Greetings, Friends! Happy Poetry Friday. Not exactly sure how last week slipped sand-like through my fingers, but summer sometimes has that effect...
Speaking of such, I'm all about time today. Over at my art blog I have a short post about 1920s accents found on Etsy in our daughter's wedding a few weeks ago. So, time as in periods of time. That got me thinking about a book I recently bought, published in the '20s. I actually bought this one to read rather than to repurpose!
It's an edition of Amy Lowell's Pulitzer Prize-winning What's O'Clock (Houghton Mifflin Company). Isn't that a splendid title? It's from Shakespeare's King Richard III.
I'm a fan of Amy Lowell's - well, all those early 20th-Century imagists. She died in 1925, the year What's O'Clock was published, along with her biography of Keats.
I'm still exploring the poems, but because of my Lowcountry locale must share these two from the collection, as Charleston and Middleton Place (where my hubby and I stayed one weekend last fall) are just a bit up the road.
CHARLESTON, SOUTH CAROLINA
Fifteen years is not a long time,
but long enough to build a city over and destroy it.
Long enough to clean a forty-year growth of grass
from between cobblestones,
And run street-car lines straight across the heart of
Commerce, are you worth this?
I should like to bring a case to trial:
Prosperity versus Beauty,
Cash registers teetering in a balance against the com-
fort of the soul.
then, to-night, i stood looking through a grilled gate
At an old, dark garden.
Live-oak trees dripped branchfuls of leaves over the
Acacias waved dimly beyond the gate, and the smell
of their blossoms
Puffed intermittently through the wrought-iron scroll-
Challenge and solution -
O loveliness of old, decaying, haunted things!
Little streets untouched, shamefully paved,
Full of mist and fragrance on this rainy evening.
"You should come at dawn," said my friend,
"And see the orioles, and thrushes, and mocking-
In the garden."
"Yes," I said absent-mindedly,
And remarked the sharp touch of ivy upon my hand
which rested against the wall.
But I thought to myself,
There is no dawn here, only sunset,
And an evening rain scented with flowers.
[**NOTE/UPDATE: The Middleton Place poem below contains French references as well as words of sadness and of death. When I posted this on Thursday, it was before seeing reports of the extensive horror that occurred in Nice. Our hearts are, once again and much too soon, with the people of France.**]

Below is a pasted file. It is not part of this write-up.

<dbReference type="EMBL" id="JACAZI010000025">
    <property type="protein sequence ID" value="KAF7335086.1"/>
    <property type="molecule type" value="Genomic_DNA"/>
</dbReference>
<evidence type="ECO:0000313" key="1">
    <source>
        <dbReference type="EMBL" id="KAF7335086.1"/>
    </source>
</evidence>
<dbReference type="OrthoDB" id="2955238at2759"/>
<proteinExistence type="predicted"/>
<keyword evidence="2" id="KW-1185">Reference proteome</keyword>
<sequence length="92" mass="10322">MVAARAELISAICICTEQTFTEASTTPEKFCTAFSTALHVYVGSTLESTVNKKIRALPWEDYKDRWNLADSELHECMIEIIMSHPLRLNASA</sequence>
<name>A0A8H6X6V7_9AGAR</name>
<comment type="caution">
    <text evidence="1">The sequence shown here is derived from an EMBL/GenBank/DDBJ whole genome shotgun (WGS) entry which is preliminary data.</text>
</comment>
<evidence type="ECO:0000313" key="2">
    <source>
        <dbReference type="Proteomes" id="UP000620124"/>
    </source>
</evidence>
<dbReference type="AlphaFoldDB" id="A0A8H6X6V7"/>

THE MIDDLETON PLACE
Charleston, S. C.
What would Francis Jammes, lover of dear, dead
Say to this place?
France, stately, formal, stepping in red-heeled shoes
Along a river shore.
France walking a minuet between live-oaks waving
ghostly fans of Spanish moss.
La Caroline, indeed, my dear Jammes,
With Monsieur Michaux engaged to teach her de-
Faint as a whiff of flutes and hautbois,
the great circle of the approach lies beneath the
Step lightly down these terraces, they are records of
Magnolias, pyrus japonicas, azaleas,
Flaunting their scattered blossoms with the same bra-
That lords and ladies used in the prison of the Con-
You were meant to be so gay, so sophisticated, and
you are so sad,
Sad as the tomb crouched amid your tangled growth,
Sad as the pale plumes of the Spanish moss
Slowly strangling the live oak trees.
Sunset wanes along the quiet river.
the afterglow is haunted and nostalgic,
Over the yellow woodland it hangs like the dying
chord of a funeral chant;
And evenly, satirically, the mosses move to its inef-
Like the ostrich fans of palsied dowagers
Telling one another contendedly of the deaths they
have lived to see.
And, finally, of course I must share a few gems from
TWENTY-FOUR HOKKU ON A MODERN THEME
(Hokku technically refers to the first verses of a renga. We would say "haiku" now, and it could be argued some of these are more "haiku-like." The imagists were influenced by Japanese poetic forms.)
Again the lakspur,
Heavenly blue in my garden.
They, at least, unchanged.
Love is a game - yes?
I think it is a drowning:
Black willows and stars.
Staying in my room,
I thought of the new Spring leaves.
That day was happy.
Thanks for spending YOUR time meandering through Amy Lowell poems over here today.
Please visit our Chief Rounder-Upper and wonderful poet and teacher herself, Mary Lee at A Year of Reading for today's Roundup.
[--& HUGE congrats this week to our own Irene Latham, who was just awarded the International Literacy Association (ILA) Lee Bennett Hopkins Promising Poet Award! Also - still celebrating our own Amy Ludwig Vanderwater, recipient of the first Lee Bennett Hopkins SCBWI Poetry Award this spring. So much talent throughout these Poetry Friday rounds....]